Recovery: it’s an acquired taste.

I made a decision a few weeks ago…

I’d made similar decisions before but this felt different. I felt like I was doing it for ME. I finally had motivators and real reasons that were making me WANT to force Anorexia to eat its poisonous words. I could recite them better than the alphabet. And what’s different is, I believed them. It felt good, I felt excited.

Sounds positive doesn’t it…

I started off well. I enjoyed food I hadn’t allowed myself in ages- if I had then things would seriously have had to compensate. I was enjoying cooking, sending photos to my mum to prove I was on the right track this time. I was buzzing; I was going to have more energy, I was going to smash this.

What I forgot was that I had to do the same the next day. And the next. And the day after that. And then the day after that… On day three I found myself staring at the cupboard, tears of anger, frustration and confusion welling in my eyes because I thought “but this is different to before, I was only pretending before just to get people off my back. I want this now… So why, why can I not just pick something?”

I turned to recovery blogs to see how they got past this “grey area” but to be honest, they leave me even more deflated and certain that I’m the only one who doesn’t stand a chance.

Here’s a scenario: you’re on the top of a mountain. There’s a mad man chasing you with an axe. Your friend is safe on the other mountain; she got away but you didn’t see how because there’s no bridge between the two. She shouts at you, waving and smiling, telling you how great it is over there and how happy and relieved she is.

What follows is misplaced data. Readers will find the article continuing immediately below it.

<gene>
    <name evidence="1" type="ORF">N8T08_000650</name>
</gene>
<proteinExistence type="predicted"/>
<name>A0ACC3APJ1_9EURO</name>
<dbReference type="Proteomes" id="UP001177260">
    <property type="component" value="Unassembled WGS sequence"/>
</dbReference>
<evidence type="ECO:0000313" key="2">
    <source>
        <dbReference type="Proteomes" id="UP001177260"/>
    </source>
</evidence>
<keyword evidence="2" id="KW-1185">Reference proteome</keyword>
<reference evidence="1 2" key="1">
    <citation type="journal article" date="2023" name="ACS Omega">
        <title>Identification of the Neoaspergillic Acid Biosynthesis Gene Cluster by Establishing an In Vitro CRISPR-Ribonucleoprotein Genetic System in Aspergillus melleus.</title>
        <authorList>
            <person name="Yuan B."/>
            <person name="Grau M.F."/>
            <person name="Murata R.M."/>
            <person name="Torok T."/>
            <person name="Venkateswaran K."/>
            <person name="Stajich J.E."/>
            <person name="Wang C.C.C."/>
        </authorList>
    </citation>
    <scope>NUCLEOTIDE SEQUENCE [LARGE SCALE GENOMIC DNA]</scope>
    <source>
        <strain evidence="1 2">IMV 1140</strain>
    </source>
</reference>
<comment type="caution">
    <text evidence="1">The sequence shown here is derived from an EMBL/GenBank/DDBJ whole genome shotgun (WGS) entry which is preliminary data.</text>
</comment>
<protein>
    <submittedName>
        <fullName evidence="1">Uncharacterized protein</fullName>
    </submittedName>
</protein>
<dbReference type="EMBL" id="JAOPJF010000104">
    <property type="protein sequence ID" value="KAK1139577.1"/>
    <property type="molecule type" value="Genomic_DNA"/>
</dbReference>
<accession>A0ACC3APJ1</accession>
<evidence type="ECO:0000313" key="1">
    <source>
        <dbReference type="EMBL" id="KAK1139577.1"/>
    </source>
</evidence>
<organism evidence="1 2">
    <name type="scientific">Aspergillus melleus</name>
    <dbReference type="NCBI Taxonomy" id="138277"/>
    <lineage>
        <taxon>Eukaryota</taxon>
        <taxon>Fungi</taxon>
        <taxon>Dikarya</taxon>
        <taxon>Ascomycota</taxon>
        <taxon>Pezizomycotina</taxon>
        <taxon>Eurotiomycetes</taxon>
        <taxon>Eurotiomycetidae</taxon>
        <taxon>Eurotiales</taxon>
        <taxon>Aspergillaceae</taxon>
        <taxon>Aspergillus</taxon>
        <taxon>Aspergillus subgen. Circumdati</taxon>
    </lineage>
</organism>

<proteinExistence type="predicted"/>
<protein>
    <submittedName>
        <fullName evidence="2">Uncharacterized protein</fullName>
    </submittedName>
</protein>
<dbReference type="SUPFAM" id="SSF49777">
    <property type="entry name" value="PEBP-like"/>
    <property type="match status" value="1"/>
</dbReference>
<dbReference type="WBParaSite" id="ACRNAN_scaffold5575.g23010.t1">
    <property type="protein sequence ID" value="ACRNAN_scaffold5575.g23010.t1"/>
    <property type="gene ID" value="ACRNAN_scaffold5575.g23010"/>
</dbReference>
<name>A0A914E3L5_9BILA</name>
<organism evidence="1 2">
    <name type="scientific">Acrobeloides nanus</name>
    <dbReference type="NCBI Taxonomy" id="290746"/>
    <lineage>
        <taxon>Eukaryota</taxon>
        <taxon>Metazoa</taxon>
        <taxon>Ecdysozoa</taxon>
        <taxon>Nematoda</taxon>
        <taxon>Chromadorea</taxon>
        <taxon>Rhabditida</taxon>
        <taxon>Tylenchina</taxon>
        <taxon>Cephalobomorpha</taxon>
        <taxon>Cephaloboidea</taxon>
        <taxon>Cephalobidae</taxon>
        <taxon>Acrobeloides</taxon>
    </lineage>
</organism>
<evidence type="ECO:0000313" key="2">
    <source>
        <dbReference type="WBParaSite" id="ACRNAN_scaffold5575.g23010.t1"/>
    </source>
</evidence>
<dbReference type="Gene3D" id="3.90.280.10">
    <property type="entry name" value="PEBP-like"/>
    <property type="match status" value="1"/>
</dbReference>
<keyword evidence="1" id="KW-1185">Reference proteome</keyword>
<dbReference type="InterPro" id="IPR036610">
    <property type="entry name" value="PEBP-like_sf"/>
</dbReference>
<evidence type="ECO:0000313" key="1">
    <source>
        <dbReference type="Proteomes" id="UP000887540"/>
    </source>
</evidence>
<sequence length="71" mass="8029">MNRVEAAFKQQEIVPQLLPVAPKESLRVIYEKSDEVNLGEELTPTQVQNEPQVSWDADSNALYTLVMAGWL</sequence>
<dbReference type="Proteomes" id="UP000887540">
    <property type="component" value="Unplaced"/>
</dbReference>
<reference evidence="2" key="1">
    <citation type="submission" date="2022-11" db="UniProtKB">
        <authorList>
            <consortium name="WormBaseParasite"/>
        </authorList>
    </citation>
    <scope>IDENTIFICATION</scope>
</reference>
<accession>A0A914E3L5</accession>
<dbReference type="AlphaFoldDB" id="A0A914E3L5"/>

WELL THAT’S GREAT BUT HOW DOES IT HELP ME?!

I got tired of reading these accounts written by people already on the other proverbial mountain- yes, quite obviously you feel better NOW and I am happy for you, painfully jealous, in fact, because I want that too!

These blogs reassuringly tell you that the fear of the up coming meal will get easier over time; slowly start adding teaspoons of rice to a meal, one day at a time; they fell in love with exercise again and have energy radiating from their pores; they LOVE life… I don’t doubt that for some this is truly helpful. But for me, I was shaking the computer screen thinking…

“Where are the people who feared the impending meal because every fibre in their being is telling them NO?” “Where are the people who feared the meal because every fibre in their being was also screaming FINALLY!“ “Where are the people who feared the next meal because they ENJOYED the last one and this is terrifying!” “Where are the people who thought they’d NEVER. STOP. EATING?” “Where are the people who are just too damned exhausted to exercise?” “WHY am I the only person that thinks these things and isn’t loving life because I have to argue with myself fifteen THOUSAND times a day?!”

And why, dear god why, are they telling me how much they weighed and what they ate at their worst?!

This total limbo I find myself in, the gap between being ill and being recovered, is actually worse. Its worse than just trying to get on with it; manage the lightheadedness, the mood swings; eat just enough to stand up straight but not enough so you feel guilty or put on weight. This internal, total war in my head is actually worse than walking around a supermarket for 40 minutes, arguing with myself over what I could/couldn’t/might/won’t eat, only to walk out with a diet coke. Cliché I know, but gone are the days when I could “pop” into Sainsbury’s- it’s practically a field trip. But, at least this is familiar, I KNOW that phase.

I always knew I would “recover” from this at some point, I didn’t know when but it’s quite rare I let something beat me. The journey is never pretty but I have gotten there in the end. With Anorexia, I thought it would be a case of starting uni again; doing something I love and wanting to make a career of; being with someone who just makes me want to be awesome.

I thought I would no longer have the time to argue with myself over a raisin or a walnut. I have realised that I DO like life and WANT to enjoy it- Anorexia was just tricking me that I didn’t.

Some days it happens, some days it doesn’t Some MEAL TIMES it happens and some it doesn’t. I spend hours thinking I never want to eat again, hours thinking of nothing BUT wanting to eat and merely minutes of thinking “yeah, I can do this.”

I’m exhausted, frustrated, scared and tempted to just give up already- again.

Here it is in all its ugliness: the angry, resentful and immensely contradictory journey of recovery.

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